There are also sea turtles here, either cruising over the deeper reef or surfing the waves in the shallows near Beauty Cave, where the snorkelers and try-divers are. You will not be making as much noise as the beginners splashing around near the shoreline, so expect the turtles to come your way for a little peace and quiet and have your camera ready.

Venice Shipwreck

Farther south along the western coast from the Broken Shipwreck is another buoyed sunken cargo vessel, completely intact this time. It is named after Venice Beach, the nickname given to an attractive stretch of white sand in nearby Geban Bay.

The wreck has been dropped onto the seabed at 40m (132ft), again in the hopes of attracting fish, but in this case, the aim has not yet been achieved. The descent line is attached to the bow at 30m (100ft), where there is some lovely, colourful coral growth. In fact, corals have taken hold all over the ship and decorate most of the available surfaces. Sadly, however, with the exception of some small fry, there is not much fish life on the wreck.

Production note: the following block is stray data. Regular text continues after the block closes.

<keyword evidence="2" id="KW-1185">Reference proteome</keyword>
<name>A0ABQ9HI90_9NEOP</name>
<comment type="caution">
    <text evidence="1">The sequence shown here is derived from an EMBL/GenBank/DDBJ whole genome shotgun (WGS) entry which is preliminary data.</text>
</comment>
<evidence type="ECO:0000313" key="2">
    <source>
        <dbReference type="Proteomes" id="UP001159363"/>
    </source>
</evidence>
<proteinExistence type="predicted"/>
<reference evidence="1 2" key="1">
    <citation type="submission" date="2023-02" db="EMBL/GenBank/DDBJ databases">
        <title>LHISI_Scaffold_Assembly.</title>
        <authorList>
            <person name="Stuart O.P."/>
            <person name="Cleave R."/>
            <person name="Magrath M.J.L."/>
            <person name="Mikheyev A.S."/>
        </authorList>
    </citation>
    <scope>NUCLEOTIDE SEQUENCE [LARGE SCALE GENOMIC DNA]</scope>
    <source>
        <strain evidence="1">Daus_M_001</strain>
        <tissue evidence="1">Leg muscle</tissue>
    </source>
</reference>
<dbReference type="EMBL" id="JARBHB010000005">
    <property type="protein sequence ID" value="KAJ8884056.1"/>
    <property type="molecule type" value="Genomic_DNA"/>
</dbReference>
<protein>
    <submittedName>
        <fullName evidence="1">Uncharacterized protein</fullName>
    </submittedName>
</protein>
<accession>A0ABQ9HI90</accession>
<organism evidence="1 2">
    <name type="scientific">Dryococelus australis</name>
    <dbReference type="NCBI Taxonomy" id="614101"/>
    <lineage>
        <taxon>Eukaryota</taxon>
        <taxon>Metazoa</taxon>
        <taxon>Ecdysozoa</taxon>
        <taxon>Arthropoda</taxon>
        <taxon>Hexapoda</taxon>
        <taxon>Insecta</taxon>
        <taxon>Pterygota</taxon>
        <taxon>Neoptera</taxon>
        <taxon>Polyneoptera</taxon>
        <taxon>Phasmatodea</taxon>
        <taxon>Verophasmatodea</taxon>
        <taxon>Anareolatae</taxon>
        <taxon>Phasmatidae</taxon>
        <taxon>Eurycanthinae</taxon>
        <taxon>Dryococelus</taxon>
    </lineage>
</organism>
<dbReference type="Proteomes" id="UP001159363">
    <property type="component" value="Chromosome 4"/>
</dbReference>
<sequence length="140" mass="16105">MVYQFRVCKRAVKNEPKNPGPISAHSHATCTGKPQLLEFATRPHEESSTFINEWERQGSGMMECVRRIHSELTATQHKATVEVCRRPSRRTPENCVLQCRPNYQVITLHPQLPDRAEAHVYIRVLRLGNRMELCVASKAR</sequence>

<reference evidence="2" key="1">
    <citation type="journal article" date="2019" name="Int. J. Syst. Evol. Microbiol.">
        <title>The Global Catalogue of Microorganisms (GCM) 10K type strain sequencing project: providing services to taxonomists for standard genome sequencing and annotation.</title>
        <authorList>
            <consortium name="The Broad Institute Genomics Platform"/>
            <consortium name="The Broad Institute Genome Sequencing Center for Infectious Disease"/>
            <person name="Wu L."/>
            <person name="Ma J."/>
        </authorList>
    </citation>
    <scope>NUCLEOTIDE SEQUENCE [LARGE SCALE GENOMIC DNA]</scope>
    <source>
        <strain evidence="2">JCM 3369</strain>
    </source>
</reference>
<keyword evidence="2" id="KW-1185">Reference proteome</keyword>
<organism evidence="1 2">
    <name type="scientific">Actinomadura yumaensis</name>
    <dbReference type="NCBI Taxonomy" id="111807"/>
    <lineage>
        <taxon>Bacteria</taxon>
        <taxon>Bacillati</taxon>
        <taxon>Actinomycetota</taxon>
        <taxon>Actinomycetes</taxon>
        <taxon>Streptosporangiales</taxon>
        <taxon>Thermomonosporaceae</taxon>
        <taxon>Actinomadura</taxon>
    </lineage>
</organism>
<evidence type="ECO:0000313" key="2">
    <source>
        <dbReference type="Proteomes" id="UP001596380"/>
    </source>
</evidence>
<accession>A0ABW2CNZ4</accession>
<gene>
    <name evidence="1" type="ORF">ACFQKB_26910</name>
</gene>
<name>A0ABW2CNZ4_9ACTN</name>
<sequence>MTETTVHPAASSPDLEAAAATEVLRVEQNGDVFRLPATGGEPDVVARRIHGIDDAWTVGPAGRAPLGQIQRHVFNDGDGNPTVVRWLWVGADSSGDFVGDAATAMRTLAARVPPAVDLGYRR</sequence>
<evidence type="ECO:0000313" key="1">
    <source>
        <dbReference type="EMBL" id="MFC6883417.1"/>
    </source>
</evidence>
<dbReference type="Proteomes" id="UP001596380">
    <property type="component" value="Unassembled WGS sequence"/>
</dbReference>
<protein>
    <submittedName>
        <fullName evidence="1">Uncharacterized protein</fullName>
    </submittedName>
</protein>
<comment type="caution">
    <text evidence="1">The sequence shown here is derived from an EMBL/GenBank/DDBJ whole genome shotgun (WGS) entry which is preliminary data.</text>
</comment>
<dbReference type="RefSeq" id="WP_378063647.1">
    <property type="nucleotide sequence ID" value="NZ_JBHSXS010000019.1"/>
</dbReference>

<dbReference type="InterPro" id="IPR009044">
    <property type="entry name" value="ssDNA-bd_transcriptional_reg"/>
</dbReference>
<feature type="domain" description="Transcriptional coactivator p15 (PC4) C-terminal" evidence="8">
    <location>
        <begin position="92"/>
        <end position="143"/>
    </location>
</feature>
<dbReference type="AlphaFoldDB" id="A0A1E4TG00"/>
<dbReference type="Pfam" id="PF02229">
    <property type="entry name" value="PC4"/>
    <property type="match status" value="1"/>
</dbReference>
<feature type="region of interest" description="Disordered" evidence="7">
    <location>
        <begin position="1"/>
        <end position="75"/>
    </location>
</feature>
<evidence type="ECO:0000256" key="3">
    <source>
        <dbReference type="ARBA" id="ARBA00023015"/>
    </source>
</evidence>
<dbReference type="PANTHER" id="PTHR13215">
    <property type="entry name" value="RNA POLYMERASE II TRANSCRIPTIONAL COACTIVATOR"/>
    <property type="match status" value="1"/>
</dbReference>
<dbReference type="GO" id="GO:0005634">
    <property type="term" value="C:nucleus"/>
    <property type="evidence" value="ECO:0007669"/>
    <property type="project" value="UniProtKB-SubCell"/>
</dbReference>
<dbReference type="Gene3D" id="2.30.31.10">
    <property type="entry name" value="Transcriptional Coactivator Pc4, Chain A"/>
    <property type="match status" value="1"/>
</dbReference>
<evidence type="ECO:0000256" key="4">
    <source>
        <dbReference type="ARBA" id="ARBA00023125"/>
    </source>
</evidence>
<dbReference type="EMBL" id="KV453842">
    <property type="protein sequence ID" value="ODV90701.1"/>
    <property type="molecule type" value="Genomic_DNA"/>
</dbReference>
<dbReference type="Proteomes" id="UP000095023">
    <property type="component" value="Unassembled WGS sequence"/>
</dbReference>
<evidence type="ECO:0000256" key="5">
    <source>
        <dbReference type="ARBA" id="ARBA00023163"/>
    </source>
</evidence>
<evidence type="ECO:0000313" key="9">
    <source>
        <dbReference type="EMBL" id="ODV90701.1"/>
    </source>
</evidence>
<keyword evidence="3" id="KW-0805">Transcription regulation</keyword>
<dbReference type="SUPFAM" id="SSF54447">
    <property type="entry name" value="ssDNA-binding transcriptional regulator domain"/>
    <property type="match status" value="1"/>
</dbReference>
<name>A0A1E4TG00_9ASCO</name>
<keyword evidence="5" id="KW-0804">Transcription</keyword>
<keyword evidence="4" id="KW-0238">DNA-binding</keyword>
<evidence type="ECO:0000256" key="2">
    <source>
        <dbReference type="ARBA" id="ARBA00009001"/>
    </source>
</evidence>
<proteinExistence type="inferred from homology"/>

There is a large cargo hold to swim around, and the engine room is open, with plenty of artefacts still in place. The superstructure is clean and easy to explore, with light coming through large holes in the deck, illuminating the interior. This is a fun dive, although it is also a short dive. There is no reef wall nearby, which means that you need to stay at 30m (100ft) or deeper the whole time.

Xiaoliuqiu dive operators include Liuqiu Dive (, A-Gui Dive and Homestay ( and Odyssey Divers (

Simon Pridmore is the author of the international bestsellers Scuba Fundamental: Start Diving the Right Way, Scuba Confidential: An Insider’s Guide to Becoming a Better Diver, Scuba Exceptional: Become the Best Diver You Can Be, and Scuba Professional: Insights into Sport Diver Training & Operations, which are now available in a compendium. He is also the co-author of the Diving & Snorkeling Guide to Bali and the Diving & Snorkeling Guide to Raja Ampat & Northeast Indonesia. His recent published books include The Diver Who Fell From The Sky, Dive into Taiwan, Scuba Physiological: Think You Know All About Scuba Medicine? Think Again! and the Dining with Divers series of cookbooks. For more information, see: